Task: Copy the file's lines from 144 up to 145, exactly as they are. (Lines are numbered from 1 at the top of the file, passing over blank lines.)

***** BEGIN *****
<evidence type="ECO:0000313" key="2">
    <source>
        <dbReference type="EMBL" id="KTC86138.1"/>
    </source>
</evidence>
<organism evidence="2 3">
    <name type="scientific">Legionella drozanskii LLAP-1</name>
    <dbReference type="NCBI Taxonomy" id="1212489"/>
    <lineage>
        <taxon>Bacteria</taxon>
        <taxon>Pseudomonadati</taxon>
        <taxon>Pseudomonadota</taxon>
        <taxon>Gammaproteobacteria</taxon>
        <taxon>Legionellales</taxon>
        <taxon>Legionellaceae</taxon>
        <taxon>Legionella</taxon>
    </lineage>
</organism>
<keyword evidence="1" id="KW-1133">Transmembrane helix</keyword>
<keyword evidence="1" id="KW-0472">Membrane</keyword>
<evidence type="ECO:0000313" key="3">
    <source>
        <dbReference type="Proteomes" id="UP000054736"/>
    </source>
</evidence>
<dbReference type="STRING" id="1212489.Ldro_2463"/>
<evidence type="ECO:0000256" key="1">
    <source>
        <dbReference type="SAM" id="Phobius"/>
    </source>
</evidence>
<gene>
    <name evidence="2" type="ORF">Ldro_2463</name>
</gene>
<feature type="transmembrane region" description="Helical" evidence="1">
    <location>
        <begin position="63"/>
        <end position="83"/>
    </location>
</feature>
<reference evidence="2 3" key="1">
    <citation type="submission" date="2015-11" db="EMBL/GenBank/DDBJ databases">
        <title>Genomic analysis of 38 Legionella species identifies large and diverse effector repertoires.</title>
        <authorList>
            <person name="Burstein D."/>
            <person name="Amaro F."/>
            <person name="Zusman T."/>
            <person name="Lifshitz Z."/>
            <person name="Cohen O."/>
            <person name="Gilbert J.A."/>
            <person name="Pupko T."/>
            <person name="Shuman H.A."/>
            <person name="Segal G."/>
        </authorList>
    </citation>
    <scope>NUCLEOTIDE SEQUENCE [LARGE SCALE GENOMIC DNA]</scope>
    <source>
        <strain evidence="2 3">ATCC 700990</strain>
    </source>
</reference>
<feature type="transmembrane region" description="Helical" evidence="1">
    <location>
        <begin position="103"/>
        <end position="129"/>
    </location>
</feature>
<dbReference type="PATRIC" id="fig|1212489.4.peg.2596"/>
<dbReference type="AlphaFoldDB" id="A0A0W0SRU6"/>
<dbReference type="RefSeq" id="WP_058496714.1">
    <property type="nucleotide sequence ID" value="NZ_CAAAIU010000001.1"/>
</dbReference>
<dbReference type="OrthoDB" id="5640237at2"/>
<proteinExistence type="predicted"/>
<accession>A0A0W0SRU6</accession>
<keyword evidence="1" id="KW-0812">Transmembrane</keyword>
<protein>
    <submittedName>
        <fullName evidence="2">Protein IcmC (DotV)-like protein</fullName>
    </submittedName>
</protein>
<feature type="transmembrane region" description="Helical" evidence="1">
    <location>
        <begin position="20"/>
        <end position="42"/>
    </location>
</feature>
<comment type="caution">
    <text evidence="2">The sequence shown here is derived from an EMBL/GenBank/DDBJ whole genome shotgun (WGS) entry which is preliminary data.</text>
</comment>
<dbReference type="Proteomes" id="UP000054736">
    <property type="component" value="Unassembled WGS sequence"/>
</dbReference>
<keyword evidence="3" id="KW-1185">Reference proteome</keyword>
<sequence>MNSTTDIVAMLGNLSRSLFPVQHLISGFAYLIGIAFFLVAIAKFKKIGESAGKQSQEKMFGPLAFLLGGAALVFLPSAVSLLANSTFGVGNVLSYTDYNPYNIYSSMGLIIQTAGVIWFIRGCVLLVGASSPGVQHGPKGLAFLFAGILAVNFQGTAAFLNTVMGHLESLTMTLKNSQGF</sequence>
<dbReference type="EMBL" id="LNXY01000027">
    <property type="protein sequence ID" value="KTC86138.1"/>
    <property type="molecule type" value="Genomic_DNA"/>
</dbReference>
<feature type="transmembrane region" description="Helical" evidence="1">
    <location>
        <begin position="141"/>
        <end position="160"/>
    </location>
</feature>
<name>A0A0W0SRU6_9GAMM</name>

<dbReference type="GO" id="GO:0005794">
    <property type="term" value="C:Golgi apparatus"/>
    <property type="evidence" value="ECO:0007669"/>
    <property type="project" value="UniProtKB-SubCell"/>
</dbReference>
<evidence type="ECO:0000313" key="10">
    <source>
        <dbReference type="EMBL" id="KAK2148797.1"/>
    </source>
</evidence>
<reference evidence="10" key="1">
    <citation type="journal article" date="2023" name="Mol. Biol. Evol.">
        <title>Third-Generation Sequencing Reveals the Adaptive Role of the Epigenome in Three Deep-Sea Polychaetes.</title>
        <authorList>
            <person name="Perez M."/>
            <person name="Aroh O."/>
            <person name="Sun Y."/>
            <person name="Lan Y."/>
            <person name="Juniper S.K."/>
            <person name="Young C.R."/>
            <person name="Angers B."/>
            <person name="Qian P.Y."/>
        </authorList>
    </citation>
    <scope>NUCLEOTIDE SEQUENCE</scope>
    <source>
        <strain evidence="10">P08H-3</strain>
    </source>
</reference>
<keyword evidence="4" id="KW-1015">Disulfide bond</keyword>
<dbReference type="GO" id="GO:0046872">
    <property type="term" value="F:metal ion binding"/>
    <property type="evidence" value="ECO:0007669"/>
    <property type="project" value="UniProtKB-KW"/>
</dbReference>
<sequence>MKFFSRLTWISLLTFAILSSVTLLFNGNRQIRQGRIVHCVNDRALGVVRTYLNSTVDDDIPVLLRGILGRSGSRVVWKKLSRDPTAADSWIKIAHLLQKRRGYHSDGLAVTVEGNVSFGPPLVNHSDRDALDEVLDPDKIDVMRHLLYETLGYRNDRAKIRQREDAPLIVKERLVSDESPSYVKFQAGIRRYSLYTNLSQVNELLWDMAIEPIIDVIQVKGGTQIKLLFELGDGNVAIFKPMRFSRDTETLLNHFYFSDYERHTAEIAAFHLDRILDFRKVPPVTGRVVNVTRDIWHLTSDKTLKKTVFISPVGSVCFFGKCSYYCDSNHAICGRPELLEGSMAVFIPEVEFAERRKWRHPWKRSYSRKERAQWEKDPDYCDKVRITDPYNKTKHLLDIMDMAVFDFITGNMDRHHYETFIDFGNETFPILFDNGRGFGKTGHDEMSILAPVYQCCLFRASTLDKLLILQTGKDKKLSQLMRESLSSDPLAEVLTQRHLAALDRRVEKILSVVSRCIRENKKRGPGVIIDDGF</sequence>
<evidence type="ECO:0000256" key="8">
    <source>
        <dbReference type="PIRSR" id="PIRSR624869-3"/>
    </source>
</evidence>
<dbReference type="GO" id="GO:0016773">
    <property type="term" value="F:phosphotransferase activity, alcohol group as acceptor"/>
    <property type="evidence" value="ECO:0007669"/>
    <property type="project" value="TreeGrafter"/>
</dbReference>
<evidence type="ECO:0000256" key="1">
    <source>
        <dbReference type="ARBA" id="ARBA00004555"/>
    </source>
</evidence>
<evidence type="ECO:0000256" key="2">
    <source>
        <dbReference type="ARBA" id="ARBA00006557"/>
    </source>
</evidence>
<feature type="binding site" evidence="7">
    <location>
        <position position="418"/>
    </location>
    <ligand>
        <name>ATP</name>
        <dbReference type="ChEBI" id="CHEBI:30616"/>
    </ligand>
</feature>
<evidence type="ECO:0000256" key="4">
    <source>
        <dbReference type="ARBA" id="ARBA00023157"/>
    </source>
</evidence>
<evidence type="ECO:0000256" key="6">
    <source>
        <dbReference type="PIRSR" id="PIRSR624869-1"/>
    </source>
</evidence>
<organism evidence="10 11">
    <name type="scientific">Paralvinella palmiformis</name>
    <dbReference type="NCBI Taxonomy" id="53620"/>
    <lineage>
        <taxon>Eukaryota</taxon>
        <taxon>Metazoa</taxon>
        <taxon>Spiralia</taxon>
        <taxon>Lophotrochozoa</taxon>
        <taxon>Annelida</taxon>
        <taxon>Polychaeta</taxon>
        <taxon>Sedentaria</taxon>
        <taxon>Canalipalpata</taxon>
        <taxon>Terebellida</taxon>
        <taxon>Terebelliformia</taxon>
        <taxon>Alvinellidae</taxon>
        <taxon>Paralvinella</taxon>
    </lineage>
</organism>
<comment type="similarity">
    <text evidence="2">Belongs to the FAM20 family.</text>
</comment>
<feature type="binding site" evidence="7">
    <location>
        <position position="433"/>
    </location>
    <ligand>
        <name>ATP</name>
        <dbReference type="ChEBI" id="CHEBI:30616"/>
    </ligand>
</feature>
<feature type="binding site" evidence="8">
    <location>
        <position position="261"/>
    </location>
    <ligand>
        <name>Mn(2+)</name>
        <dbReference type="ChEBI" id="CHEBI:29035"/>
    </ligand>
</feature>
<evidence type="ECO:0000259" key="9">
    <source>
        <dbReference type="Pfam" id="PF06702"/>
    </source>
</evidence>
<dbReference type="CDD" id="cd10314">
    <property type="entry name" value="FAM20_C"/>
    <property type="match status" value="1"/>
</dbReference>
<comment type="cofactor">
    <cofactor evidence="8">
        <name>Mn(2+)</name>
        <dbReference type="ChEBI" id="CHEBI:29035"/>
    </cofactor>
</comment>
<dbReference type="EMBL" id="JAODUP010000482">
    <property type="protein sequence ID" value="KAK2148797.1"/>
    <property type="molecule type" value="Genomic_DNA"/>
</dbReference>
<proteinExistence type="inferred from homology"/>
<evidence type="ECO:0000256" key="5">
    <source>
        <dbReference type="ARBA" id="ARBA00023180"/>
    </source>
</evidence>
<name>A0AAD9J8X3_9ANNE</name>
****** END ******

        <dbReference type="PIRSR" id="PIRSR624869-3"/>
    </source>